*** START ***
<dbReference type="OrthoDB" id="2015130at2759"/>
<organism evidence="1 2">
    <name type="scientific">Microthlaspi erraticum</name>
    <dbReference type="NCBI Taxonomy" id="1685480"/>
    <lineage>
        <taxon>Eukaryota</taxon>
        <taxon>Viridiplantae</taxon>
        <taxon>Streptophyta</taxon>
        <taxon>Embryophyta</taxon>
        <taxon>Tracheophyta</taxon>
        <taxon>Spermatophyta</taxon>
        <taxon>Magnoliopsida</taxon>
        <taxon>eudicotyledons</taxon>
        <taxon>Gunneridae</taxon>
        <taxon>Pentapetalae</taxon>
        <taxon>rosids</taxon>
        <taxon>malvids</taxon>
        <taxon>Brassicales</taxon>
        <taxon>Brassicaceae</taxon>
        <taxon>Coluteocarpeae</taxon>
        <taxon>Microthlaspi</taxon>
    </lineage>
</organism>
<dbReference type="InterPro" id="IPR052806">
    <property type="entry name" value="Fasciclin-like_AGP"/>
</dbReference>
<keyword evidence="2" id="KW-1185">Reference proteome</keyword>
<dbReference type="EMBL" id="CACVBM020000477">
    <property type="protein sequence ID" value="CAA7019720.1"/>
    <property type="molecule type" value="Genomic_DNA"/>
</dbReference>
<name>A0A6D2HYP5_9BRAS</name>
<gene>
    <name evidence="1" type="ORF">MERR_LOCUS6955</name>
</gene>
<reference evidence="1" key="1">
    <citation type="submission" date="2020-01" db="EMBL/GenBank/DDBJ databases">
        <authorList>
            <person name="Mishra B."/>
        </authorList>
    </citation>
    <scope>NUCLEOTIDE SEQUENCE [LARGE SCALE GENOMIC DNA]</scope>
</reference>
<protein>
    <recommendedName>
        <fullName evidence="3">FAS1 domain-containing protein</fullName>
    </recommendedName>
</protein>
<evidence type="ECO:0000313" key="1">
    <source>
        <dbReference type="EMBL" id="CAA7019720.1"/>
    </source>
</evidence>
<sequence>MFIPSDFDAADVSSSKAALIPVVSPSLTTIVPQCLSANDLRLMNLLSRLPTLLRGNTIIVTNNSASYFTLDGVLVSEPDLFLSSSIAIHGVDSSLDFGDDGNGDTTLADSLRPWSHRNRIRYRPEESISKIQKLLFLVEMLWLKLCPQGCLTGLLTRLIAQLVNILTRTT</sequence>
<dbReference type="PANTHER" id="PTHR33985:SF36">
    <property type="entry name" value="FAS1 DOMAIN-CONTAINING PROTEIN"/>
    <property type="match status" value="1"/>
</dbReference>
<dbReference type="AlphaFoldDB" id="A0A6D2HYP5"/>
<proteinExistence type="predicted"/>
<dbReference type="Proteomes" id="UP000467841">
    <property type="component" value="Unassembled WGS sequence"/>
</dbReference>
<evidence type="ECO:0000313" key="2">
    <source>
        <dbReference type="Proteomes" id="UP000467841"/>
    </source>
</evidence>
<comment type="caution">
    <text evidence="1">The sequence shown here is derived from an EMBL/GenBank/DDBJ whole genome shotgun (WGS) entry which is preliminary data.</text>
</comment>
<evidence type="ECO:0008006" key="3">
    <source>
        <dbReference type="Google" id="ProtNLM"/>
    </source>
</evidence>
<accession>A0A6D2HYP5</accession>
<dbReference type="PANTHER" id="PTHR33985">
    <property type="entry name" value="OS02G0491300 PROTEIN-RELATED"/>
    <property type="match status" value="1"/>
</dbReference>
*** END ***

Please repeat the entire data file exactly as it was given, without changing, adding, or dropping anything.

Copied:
<dbReference type="OrthoDB" id="2015130at2759"/>
<organism evidence="1 2">
    <name type="scientific">Microthlaspi erraticum</name>
    <dbReference type="NCBI Taxonomy" id="1685480"/>
    <lineage>
        <taxon>Eukaryota</taxon>
        <taxon>Viridiplantae</taxon>
        <taxon>Streptophyta</taxon>
        <taxon>Embryophyta</taxon>
        <taxon>Tracheophyta</taxon>
        <taxon>Spermatophyta</taxon>
        <taxon>Magnoliopsida</taxon>
        <taxon>eudicotyledons</taxon>
        <taxon>Gunneridae</taxon>
        <taxon>Pentapetalae</taxon>
        <taxon>rosids</taxon>
        <taxon>malvids</taxon>
        <taxon>Brassicales</taxon>
        <taxon>Brassicaceae</taxon>
        <taxon>Coluteocarpeae</taxon>
        <taxon>Microthlaspi</taxon>
    </lineage>
</organism>
<dbReference type="InterPro" id="IPR052806">
    <property type="entry name" value="Fasciclin-like_AGP"/>
</dbReference>
<keyword evidence="2" id="KW-1185">Reference proteome</keyword>
<dbReference type="EMBL" id="CACVBM020000477">
    <property type="protein sequence ID" value="CAA7019720.1"/>
    <property type="molecule type" value="Genomic_DNA"/>
</dbReference>
<name>A0A6D2HYP5_9BRAS</name>
<gene>
    <name evidence="1" type="ORF">MERR_LOCUS6955</name>
</gene>
<reference evidence="1" key="1">
    <citation type="submission" date="2020-01" db="EMBL/GenBank/DDBJ databases">
        <authorList>
            <person name="Mishra B."/>
        </authorList>
    </citation>
    <scope>NUCLEOTIDE SEQUENCE [LARGE SCALE GENOMIC DNA]</scope>
</reference>
<protein>
    <recommendedName>
        <fullName evidence="3">FAS1 domain-containing protein</fullName>
    </recommendedName>
</protein>
<evidence type="ECO:0000313" key="1">
    <source>
        <dbReference type="EMBL" id="CAA7019720.1"/>
    </source>
</evidence>
<sequence>MFIPSDFDAADVSSSKAALIPVVSPSLTTIVPQCLSANDLRLMNLLSRLPTLLRGNTIIVTNNSASYFTLDGVLVSEPDLFLSSSIAIHGVDSSLDFGDDGNGDTTLADSLRPWSHRNRIRYRPEESISKIQKLLFLVEMLWLKLCPQGCLTGLLTRLIAQLVNILTRTT</sequence>
<dbReference type="PANTHER" id="PTHR33985:SF36">
    <property type="entry name" value="FAS1 DOMAIN-CONTAINING PROTEIN"/>
    <property type="match status" value="1"/>
</dbReference>
<dbReference type="AlphaFoldDB" id="A0A6D2HYP5"/>
<proteinExistence type="predicted"/>
<dbReference type="Proteomes" id="UP000467841">
    <property type="component" value="Unassembled WGS sequence"/>
</dbReference>
<evidence type="ECO:0000313" key="2">
    <source>
        <dbReference type="Proteomes" id="UP000467841"/>
    </source>
</evidence>
<comment type="caution">
    <text evidence="1">The sequence shown here is derived from an EMBL/GenBank/DDBJ whole genome shotgun (WGS) entry which is preliminary data.</text>
</comment>
<evidence type="ECO:0008006" key="3">
    <source>
        <dbReference type="Google" id="ProtNLM"/>
    </source>
</evidence>
<accession>A0A6D2HYP5</accession>
<dbReference type="PANTHER" id="PTHR33985">
    <property type="entry name" value="OS02G0491300 PROTEIN-RELATED"/>
    <property type="match status" value="1"/>
</dbReference>